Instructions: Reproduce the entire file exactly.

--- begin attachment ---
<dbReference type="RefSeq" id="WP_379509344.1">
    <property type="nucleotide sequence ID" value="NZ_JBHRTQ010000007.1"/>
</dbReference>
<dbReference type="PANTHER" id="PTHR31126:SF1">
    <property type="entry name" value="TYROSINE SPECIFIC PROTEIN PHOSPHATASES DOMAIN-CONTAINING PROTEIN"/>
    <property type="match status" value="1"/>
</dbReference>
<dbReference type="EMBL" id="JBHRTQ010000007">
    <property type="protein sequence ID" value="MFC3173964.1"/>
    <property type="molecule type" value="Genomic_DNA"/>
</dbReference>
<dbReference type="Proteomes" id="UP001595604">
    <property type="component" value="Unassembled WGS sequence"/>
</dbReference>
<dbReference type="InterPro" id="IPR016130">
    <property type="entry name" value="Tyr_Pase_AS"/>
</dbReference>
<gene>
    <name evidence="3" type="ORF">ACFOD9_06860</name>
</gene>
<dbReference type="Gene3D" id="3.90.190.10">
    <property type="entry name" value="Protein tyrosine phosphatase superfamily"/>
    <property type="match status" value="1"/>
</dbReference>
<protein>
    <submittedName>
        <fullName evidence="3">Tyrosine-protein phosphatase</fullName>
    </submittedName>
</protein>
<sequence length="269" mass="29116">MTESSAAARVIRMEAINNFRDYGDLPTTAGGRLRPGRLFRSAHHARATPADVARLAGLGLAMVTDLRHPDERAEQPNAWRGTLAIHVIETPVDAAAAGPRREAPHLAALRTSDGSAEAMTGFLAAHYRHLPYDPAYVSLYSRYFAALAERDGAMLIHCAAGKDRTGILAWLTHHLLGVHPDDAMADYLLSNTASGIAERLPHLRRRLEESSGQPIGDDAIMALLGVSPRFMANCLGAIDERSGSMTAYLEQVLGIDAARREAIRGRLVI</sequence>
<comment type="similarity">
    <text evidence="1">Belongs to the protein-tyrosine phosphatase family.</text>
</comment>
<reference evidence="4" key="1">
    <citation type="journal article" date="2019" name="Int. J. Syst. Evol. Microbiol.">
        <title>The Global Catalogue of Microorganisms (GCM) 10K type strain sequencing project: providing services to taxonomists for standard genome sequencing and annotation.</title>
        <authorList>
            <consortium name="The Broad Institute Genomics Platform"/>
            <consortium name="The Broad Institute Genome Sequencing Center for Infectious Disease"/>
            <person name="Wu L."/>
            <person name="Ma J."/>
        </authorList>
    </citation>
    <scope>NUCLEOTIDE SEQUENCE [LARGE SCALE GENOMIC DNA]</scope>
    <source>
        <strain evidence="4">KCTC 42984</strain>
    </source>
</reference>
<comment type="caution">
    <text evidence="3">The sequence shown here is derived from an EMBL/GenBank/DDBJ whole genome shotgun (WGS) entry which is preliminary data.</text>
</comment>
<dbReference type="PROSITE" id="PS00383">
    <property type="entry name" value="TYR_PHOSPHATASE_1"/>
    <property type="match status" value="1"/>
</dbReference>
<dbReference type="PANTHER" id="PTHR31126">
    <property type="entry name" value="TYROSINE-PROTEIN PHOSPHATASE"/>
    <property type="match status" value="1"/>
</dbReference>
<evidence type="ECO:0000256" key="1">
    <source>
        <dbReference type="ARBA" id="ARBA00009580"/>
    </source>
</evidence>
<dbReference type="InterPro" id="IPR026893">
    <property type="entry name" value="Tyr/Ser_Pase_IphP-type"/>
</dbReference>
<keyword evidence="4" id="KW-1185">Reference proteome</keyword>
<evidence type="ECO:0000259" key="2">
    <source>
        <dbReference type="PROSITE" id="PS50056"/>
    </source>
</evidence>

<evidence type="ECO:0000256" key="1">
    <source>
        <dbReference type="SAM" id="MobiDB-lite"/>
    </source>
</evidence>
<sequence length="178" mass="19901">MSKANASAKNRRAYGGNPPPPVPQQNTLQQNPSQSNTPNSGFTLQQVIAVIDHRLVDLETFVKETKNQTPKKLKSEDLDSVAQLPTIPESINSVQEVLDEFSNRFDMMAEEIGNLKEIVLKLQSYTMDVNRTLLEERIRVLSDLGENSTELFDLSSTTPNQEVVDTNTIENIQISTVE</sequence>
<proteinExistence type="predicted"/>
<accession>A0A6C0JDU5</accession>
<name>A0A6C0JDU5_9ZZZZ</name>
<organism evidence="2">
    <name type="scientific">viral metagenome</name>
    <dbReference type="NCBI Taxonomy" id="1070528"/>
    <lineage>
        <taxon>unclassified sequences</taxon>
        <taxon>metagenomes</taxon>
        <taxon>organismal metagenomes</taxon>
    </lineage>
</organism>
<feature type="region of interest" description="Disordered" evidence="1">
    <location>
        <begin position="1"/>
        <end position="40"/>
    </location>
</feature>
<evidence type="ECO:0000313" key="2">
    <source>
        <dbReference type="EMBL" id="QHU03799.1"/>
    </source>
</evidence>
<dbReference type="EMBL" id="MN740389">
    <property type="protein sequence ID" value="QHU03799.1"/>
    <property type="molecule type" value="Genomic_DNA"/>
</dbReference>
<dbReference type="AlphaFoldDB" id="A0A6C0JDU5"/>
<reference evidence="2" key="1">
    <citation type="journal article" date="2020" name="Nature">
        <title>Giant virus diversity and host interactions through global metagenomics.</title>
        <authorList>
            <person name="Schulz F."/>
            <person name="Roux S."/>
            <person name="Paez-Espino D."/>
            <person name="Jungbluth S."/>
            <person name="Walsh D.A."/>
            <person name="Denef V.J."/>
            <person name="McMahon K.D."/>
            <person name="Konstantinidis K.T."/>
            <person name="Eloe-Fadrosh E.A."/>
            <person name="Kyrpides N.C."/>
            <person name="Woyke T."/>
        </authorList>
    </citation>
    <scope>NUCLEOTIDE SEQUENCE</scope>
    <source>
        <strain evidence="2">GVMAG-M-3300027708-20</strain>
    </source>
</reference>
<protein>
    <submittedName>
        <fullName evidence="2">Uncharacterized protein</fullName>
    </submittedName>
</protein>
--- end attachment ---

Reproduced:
<dbReference type="RefSeq" id="WP_379509344.1">
    <property type="nucleotide sequence ID" value="NZ_JBHRTQ010000007.1"/>
</dbReference>
<dbReference type="PANTHER" id="PTHR31126:SF1">
    <property type="entry name" value="TYROSINE SPECIFIC PROTEIN PHOSPHATASES DOMAIN-CONTAINING PROTEIN"/>
    <property type="match status" value="1"/>
</dbReference>
<dbReference type="EMBL" id="JBHRTQ010000007">
    <property type="protein sequence ID" value="MFC3173964.1"/>
    <property type="molecule type" value="Genomic_DNA"/>
</dbReference>
<dbReference type="Proteomes" id="UP001595604">
    <property type="component" value="Unassembled WGS sequence"/>
</dbReference>
<dbReference type="InterPro" id="IPR016130">
    <property type="entry name" value="Tyr_Pase_AS"/>
</dbReference>
<gene>
    <name evidence="3" type="ORF">ACFOD9_06860</name>
</gene>
<dbReference type="Gene3D" id="3.90.190.10">
    <property type="entry name" value="Protein tyrosine phosphatase superfamily"/>
    <property type="match status" value="1"/>
</dbReference>
<protein>
    <submittedName>
        <fullName evidence="3">Tyrosine-protein phosphatase</fullName>
    </submittedName>
</protein>
<sequence length="269" mass="29116">MTESSAAARVIRMEAINNFRDYGDLPTTAGGRLRPGRLFRSAHHARATPADVARLAGLGLAMVTDLRHPDERAEQPNAWRGTLAIHVIETPVDAAAAGPRREAPHLAALRTSDGSAEAMTGFLAAHYRHLPYDPAYVSLYSRYFAALAERDGAMLIHCAAGKDRTGILAWLTHHLLGVHPDDAMADYLLSNTASGIAERLPHLRRRLEESSGQPIGDDAIMALLGVSPRFMANCLGAIDERSGSMTAYLEQVLGIDAARREAIRGRLVI</sequence>
<comment type="similarity">
    <text evidence="1">Belongs to the protein-tyrosine phosphatase family.</text>
</comment>
<reference evidence="4" key="1">
    <citation type="journal article" date="2019" name="Int. J. Syst. Evol. Microbiol.">
        <title>The Global Catalogue of Microorganisms (GCM) 10K type strain sequencing project: providing services to taxonomists for standard genome sequencing and annotation.</title>
        <authorList>
            <consortium name="The Broad Institute Genomics Platform"/>
            <consortium name="The Broad Institute Genome Sequencing Center for Infectious Disease"/>
            <person name="Wu L."/>
            <person name="Ma J."/>
        </authorList>
    </citation>
    <scope>NUCLEOTIDE SEQUENCE [LARGE SCALE GENOMIC DNA]</scope>
    <source>
        <strain evidence="4">KCTC 42984</strain>
    </source>
</reference>
<comment type="caution">
    <text evidence="3">The sequence shown here is derived from an EMBL/GenBank/DDBJ whole genome shotgun (WGS) entry which is preliminary data.</text>
</comment>
<dbReference type="PROSITE" id="PS00383">
    <property type="entry name" value="TYR_PHOSPHATASE_1"/>
    <property type="match status" value="1"/>
</dbReference>
<dbReference type="PANTHER" id="PTHR31126">
    <property type="entry name" value="TYROSINE-PROTEIN PHOSPHATASE"/>
    <property type="match status" value="1"/>
</dbReference>
<evidence type="ECO:0000256" key="1">
    <source>
        <dbReference type="ARBA" id="ARBA00009580"/>
    </source>
</evidence>
<dbReference type="InterPro" id="IPR026893">
    <property type="entry name" value="Tyr/Ser_Pase_IphP-type"/>
</dbReference>
<keyword evidence="4" id="KW-1185">Reference proteome</keyword>
<evidence type="ECO:0000259" key="2">
    <source>
        <dbReference type="PROSITE" id="PS50056"/>
    </source>
</evidence>

<evidence type="ECO:0000256" key="1">
    <source>
        <dbReference type="SAM" id="MobiDB-lite"/>
    </source>
</evidence>
<sequence length="178" mass="19901">MSKANASAKNRRAYGGNPPPPVPQQNTLQQNPSQSNTPNSGFTLQQVIAVIDHRLVDLETFVKETKNQTPKKLKSEDLDSVAQLPTIPESINSVQEVLDEFSNRFDMMAEEIGNLKEIVLKLQSYTMDVNRTLLEERIRVLSDLGENSTELFDLSSTTPNQEVVDTNTIENIQISTVE</sequence>
<proteinExistence type="predicted"/>
<accession>A0A6C0JDU5</accession>
<name>A0A6C0JDU5_9ZZZZ</name>
<organism evidence="2">
    <name type="scientific">viral metagenome</name>
    <dbReference type="NCBI Taxonomy" id="1070528"/>
    <lineage>
        <taxon>unclassified sequences</taxon>
        <taxon>metagenomes</taxon>
        <taxon>organismal metagenomes</taxon>
    </lineage>
</organism>
<feature type="region of interest" description="Disordered" evidence="1">
    <location>
        <begin position="1"/>
        <end position="40"/>
    </location>
</feature>
<evidence type="ECO:0000313" key="2">
    <source>
        <dbReference type="EMBL" id="QHU03799.1"/>
    </source>
</evidence>
<dbReference type="EMBL" id="MN740389">
    <property type="protein sequence ID" value="QHU03799.1"/>
    <property type="molecule type" value="Genomic_DNA"/>
</dbReference>
<dbReference type="AlphaFoldDB" id="A0A6C0JDU5"/>
<reference evidence="2" key="1">
    <citation type="journal article" date="2020" name="Nature">
        <title>Giant virus diversity and host interactions through global metagenomics.</title>
        <authorList>
            <person name="Schulz F."/>
            <person name="Roux S."/>
            <person name="Paez-Espino D."/>
            <person name="Jungbluth S."/>
            <person name="Walsh D.A."/>
            <person name="Denef V.J."/>
            <person name="McMahon K.D."/>
            <person name="Konstantinidis K.T."/>
            <person name="Eloe-Fadrosh E.A."/>
            <person name="Kyrpides N.C."/>
            <person name="Woyke T."/>
        </authorList>
    </citation>
    <scope>NUCLEOTIDE SEQUENCE</scope>
    <source>
        <strain evidence="2">GVMAG-M-3300027708-20</strain>
    </source>
</reference>
<protein>
    <submittedName>
        <fullName evidence="2">Uncharacterized protein</fullName>
    </submittedName>
</protein>